PHASE III TRIALS
VMAT FOR BREAST TREATMENT
• Useful for high risk patients,
better target coverage
• Multifield and higher mean
heart dose,...
PROTONS THERAPY
PROTONS MAY BE USEFUL FOR..
• Advanced disease
• IMN involvement (R or L sided)
• Cardiotoxic chemo
• Young age
• Permanen...
PRAGMATIC RANDOMIZED TRIAL OF PROTON VS.
PHOTON THERAPY FOR PATIENTS WITH NON-
METASTATIC BREAST CANCER RECEIVING
COMPREHE...
FLASH RADIOTHERAPY: THE NEXT TECHNOLOGICAL
ADVANCE IN RADIATION THERAPY?
• FLASH radiotherapy involves the ultra-fast deli...
• One mechanism is the prevention of cytokine activation, such
as the release of transforming growth factor-beta, which is...
• Deliver ultra-high dose rates is a modified ELEKTA Precise
machine developed by investigators from the University
Hospit...
ESTABLISHING THE ROLE OF STEREOTACTIC ABLATIVE
BODY RADIOTHERAPY IN EARLY-STAGE BREAST
CANCER
• Various trials are ongoing...
RADIOTHERAPY IN CARCINOMA BREAST (EARLY AND LOCALLY ADVANCED)
RADIOTHERAPY IN CARCINOMA BREAST (EARLY AND LOCALLY ADVANCED)
RADIOTHERAPY IN CARCINOMA BREAST (EARLY AND LOCALLY ADVANCED)
RADIOTHERAPY IN CARCINOMA BREAST (EARLY AND LOCALLY ADVANCED)
RADIOTHERAPY IN CARCINOMA BREAST (EARLY AND LOCALLY ADVANCED)
RADIOTHERAPY IN CARCINOMA BREAST (EARLY AND LOCALLY ADVANCED)
RADIOTHERAPY IN CARCINOMA BREAST (EARLY AND LOCALLY ADVANCED)
RADIOTHERAPY IN CARCINOMA BREAST (EARLY AND LOCALLY ADVANCED)
RADIOTHERAPY IN CARCINOMA BREAST (EARLY AND LOCALLY ADVANCED)
RADIOTHERAPY IN CARCINOMA BREAST (EARLY AND LOCALLY ADVANCED)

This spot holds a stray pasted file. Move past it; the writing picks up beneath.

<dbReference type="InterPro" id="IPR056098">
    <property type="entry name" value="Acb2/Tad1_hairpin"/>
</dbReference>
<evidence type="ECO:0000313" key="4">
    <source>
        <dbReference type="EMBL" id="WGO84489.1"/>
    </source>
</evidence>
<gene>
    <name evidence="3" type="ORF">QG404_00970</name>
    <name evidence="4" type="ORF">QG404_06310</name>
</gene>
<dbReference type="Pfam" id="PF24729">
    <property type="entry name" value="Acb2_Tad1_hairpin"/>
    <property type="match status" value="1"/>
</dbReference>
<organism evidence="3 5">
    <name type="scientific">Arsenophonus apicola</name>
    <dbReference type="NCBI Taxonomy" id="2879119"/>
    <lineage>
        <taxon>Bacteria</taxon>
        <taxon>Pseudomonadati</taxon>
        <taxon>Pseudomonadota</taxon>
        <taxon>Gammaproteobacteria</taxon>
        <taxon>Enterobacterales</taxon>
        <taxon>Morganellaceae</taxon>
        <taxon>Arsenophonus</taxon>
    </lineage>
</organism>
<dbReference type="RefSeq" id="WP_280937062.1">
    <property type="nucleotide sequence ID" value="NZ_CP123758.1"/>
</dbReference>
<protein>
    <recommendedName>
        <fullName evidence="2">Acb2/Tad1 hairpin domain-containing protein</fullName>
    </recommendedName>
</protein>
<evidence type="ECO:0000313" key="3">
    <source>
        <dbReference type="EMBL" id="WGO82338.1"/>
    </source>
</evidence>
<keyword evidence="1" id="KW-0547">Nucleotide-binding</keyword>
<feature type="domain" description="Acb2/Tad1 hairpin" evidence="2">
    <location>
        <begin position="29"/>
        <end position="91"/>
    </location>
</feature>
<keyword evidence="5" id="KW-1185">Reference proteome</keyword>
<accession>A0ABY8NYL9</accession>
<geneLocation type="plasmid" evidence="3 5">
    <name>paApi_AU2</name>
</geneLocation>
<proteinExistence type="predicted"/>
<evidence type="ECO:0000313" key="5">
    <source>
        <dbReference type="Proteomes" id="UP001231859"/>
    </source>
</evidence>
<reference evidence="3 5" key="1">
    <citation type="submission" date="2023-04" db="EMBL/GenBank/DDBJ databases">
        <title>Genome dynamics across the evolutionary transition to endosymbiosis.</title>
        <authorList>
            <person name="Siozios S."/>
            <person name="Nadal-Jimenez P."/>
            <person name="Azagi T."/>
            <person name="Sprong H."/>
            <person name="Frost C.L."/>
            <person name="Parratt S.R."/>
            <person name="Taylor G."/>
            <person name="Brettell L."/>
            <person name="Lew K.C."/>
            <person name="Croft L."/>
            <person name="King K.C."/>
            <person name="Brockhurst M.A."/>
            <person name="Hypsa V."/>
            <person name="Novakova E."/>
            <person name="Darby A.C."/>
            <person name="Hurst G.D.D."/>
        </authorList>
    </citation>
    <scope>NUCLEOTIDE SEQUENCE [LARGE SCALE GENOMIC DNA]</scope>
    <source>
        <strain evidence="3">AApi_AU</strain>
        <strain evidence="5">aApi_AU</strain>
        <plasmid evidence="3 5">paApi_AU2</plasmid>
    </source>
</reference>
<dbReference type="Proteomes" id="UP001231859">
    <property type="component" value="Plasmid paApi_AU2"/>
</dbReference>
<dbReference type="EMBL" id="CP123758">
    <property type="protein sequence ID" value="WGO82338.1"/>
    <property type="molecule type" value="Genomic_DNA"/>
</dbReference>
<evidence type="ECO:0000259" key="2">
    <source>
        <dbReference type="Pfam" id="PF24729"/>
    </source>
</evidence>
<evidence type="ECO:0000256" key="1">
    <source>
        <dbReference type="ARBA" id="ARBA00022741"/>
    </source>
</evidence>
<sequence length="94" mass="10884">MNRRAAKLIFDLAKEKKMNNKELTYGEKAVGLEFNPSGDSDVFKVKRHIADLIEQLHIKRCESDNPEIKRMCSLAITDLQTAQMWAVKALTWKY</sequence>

RADIOTHERAPY IN CARCINOMA BREAST (EARLY AND LOCALLY ADVANCED)
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RADIOTHERAPY IN CARCINOMA BREAST (EARLY AND LOCALLY ADVANCED)

  1. 1. Radiation Therapy in Breast Cancer DR ANKITA PATEL MD RADIATION ONCOLOGY CONSULTANT DEPARTMENT OF RADIATION ONCOLOGY APEX HOSPITAL
  2. 2. INTRODUCTION • Radiation plays an important role in the management of breast cancer at all stages including ductal carcinoma in situ, early-stage disease (as a component of breast conservation), and locally advanced disease (as an adjuvant treatment after mastectomy). • Radiation is also a highly effective palliative modality.
  3. 3. RATIONALE • Most common site of recurrence is the local site • Preventing recurrence also improves the quality of life and overall survival • Not all recurrences are salvageable
  4. 4. INDICATIONS OF ADJUVANT RADIOTHERAPY • Tumour size >5cm • Node positive • All cases of BCS • Positive or Close margin
  5. 5. Can be considered in high risk cases(not proved in prospective randomised trials) • High grade • Young • LVSI • Inadequate nodal dissection • Triple negative receptor status • Her-2 positive tumours • Skin,nipple or pectoralis muscle invasion
  6. 6. RATIONALE
  7. 7. RADIATION THERAPY IS BENEFICIAL AFTER BCS: EBCTCG – 2011 META-ANALYSIS: • Lancet. Nov 12, 2011; 378(9804): 1707–1716. • 17 Randomized Trials N +ve & N –ve = 10801 Patients • 1 death due to breast cancer can be avoided for every 4 recurrences prevented.